In meetings, associates say, he is coolheaded and doesn't interject himself into every discussion, but when he does speak, he tends to be forthright, even blunt.
Politicians say they turn to him because he has a logical manner of dissecting problems, a sound ethical compass, the backbone to tell people what they don't want to hear, a long list of fund-raising contacts and a competitive drive that makes him a formidable ally.
Friends and people close to Berndt's family describe this driven nature in telling his story: an athletic, earnest and calculating son of German immigrant bakers who grew up making all the right friends - and many of them.
His parents, Olaf and Matilda (Amrhein), ran the Amrhein Bros. Baking Co. in West Baltimore.
Berndt's parents were friendly with another baker who much later would become an extremely wealthy client of his: John Paterakis Sr., now one of the city's most influential campaign contributors and developers.
After attending Mount St. Joseph High School and Villanova University, Berndt went to the University of Maryland School of Law in Baltimore, where he met classmate Benjamin L. Cardin and forged one of his first friendships with a political family. "He's one of my closest political advisers," said Cardin, a Democratic congressman from Baltimore.
In 1967, as Berndt was about to graduate from law school, a friend suggested he apply to work with a lawyer named Francis X. Gallagher. It would prove a life-transforming career move.
Gallagher was one of the most respected public figures of Baltimore in his time. He was the lawyer for Cardinal Lawrence J. Shehan, and the two worked together to advance progressive political causes.
"Frank Gallagher and then Rick Berndt established, I think, very clearly that the church would be in favor of civil rights," said Peter N. Marudas, a friend of Berndt's and chief of staff for U.S. Sen. Paul S. Sarbanes. "And that's very important in this state, which has had a history of resistance."
Gallagher was also an influential player in state politics and introduced Berndt to his friend Sarbanes. Berndt showed that he was a quick study in politics, running Sarbanes' successful first campaign for Congress in 1970.
Another future U.S. senator, neighborhood activist Barbara A. Mikulski, was impressed enough to come to Berndt for advice before she ran for City Council in 1971.
Berndt was devoted to his mentor Gallagher - a charming, gregarious man - who many thought might be mayor or governor someday. But Gallagher died of a heart attack in 1972 at age 43, and the job of running his firm - Gallagher, Evelius & Jones - fell to Berndt, who was not yet 30.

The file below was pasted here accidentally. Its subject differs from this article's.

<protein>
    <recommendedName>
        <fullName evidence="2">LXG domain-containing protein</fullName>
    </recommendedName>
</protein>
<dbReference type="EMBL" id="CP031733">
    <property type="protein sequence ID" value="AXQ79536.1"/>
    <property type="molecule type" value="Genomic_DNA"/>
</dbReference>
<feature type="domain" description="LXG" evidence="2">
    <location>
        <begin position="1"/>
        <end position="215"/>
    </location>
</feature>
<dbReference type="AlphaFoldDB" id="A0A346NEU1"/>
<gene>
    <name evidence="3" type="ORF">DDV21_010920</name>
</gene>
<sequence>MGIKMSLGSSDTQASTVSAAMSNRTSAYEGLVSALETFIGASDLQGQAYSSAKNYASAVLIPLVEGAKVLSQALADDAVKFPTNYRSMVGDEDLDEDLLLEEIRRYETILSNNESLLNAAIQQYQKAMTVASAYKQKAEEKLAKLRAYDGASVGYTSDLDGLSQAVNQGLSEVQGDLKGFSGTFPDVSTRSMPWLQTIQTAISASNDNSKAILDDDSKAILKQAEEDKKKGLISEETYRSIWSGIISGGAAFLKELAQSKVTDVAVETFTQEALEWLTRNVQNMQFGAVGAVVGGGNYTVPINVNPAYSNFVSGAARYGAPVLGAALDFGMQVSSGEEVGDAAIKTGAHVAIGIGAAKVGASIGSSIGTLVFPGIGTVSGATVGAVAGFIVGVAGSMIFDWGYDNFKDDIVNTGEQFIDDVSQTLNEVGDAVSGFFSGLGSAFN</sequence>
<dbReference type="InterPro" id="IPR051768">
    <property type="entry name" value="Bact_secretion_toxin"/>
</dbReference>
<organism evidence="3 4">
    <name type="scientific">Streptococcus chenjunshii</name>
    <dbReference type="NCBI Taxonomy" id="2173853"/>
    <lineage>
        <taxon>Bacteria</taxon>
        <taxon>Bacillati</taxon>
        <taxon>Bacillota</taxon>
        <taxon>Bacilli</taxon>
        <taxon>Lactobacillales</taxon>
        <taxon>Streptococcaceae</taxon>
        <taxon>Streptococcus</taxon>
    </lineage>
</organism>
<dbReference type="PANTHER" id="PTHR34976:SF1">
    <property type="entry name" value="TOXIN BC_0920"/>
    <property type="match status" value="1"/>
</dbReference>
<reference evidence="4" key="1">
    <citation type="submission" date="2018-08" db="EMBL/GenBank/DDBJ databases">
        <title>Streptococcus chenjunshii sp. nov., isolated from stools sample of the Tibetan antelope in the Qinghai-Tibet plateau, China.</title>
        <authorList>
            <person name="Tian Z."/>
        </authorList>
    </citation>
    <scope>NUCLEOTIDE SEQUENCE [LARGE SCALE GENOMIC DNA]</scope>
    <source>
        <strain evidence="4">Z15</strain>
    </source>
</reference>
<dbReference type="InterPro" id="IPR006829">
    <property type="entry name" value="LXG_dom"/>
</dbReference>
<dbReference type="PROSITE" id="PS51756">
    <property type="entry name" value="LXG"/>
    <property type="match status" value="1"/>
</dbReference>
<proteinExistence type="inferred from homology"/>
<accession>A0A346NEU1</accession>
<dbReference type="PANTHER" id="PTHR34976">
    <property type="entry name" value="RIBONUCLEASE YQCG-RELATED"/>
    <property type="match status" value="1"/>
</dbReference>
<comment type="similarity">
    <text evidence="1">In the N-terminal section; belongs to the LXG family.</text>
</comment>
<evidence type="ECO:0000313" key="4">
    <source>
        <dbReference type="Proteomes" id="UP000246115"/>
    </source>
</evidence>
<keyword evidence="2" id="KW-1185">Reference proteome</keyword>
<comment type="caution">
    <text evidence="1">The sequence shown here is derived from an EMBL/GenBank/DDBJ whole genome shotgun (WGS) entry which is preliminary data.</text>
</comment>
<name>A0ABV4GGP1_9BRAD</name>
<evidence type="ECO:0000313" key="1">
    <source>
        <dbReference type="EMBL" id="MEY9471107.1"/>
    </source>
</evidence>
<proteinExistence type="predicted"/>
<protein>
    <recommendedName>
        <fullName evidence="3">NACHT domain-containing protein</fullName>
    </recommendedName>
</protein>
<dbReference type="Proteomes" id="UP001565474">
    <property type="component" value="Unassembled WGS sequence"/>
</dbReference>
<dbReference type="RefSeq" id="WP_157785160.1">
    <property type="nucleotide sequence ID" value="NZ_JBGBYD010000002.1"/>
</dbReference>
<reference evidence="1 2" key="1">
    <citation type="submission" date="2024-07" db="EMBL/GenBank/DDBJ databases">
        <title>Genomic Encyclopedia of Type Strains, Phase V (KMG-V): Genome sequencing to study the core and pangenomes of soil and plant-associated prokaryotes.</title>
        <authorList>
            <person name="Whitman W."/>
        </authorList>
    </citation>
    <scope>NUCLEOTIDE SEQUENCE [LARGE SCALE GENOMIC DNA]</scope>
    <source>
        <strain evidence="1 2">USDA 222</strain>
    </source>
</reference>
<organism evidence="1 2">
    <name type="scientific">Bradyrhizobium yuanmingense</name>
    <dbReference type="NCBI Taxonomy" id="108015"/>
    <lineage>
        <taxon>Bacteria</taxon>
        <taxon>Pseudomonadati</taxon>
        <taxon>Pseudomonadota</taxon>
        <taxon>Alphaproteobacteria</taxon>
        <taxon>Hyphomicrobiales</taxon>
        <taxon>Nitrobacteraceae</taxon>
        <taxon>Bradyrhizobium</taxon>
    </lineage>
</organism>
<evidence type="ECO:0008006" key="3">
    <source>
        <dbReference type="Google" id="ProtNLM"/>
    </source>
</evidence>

The question of who would take over Gallagher's signature client, the Archdiocese of Baltimore, was not as easily settled.
"Every Catholic lawyer in Baltimore thinks he should have that job," said Joseph G. Finnerty Jr., who was a partner with Gallagher at the firm when Berndt was a young lawyer there. "A good number of them attempted to get it after Frank died."
But Berndt won Shehan's confidence and the job of a lifetime for a devout Catholic lawyer.
"Becoming the archbishop's counsel is what made this guy's career," Finnerty said. "This is a very Catholic town, so a person who holds that position has an enormous amount of prestige and visibility in Baltimore, and he was pretty young."
When Keeler moved to Baltimore to become archbishop in 1989, he turned to Berndt to introduce him to the city's issues and people.
"He's a very wise person, a very thoughtful person, and he has an excellent mind. It's not a surprise to me that many people look at him as a problem solver," Keeler said.
To reward Berndt for his volunteer work for the archdiocese, which included raising millions of dollars to repair churches and build schools, Keeler bestowed on him in 1994 one of the highest honors the church can give to a layperson: the rank of knight commander in the Papal Order of St. Gregory the Great.
From his prestigious position with the church, and from his early political friendships with Sarbanes, Mikulski and Cardin, Berndt built his career and reputation through three decades as a civic activist - with, his friends say, a single-minded motivation of doing what he felt was in the best interests of Baltimore.
A skillful tactician
In the political arena, Berndt proved his mettle as a skillful tactician - and cemented his place in then-Mayor William Donald Schaefer's inner circle - with his spirited campaign for Inner Harbor redevelopment in 1979.
Schaefer and developer James W. Rouse planned to build an L-shaped complex of restaurants and shops beside the Inner Harbor. But the Harborplace project was gravely threatened by opposition from Federal Hill and Little Italy neighborhood activists who wanted to protect small businesses and reserve most of the waterfront for parkland.
Worried for the city's future, friends say, Berndt approached Schaefer, devising a campaign to win a referendum battle.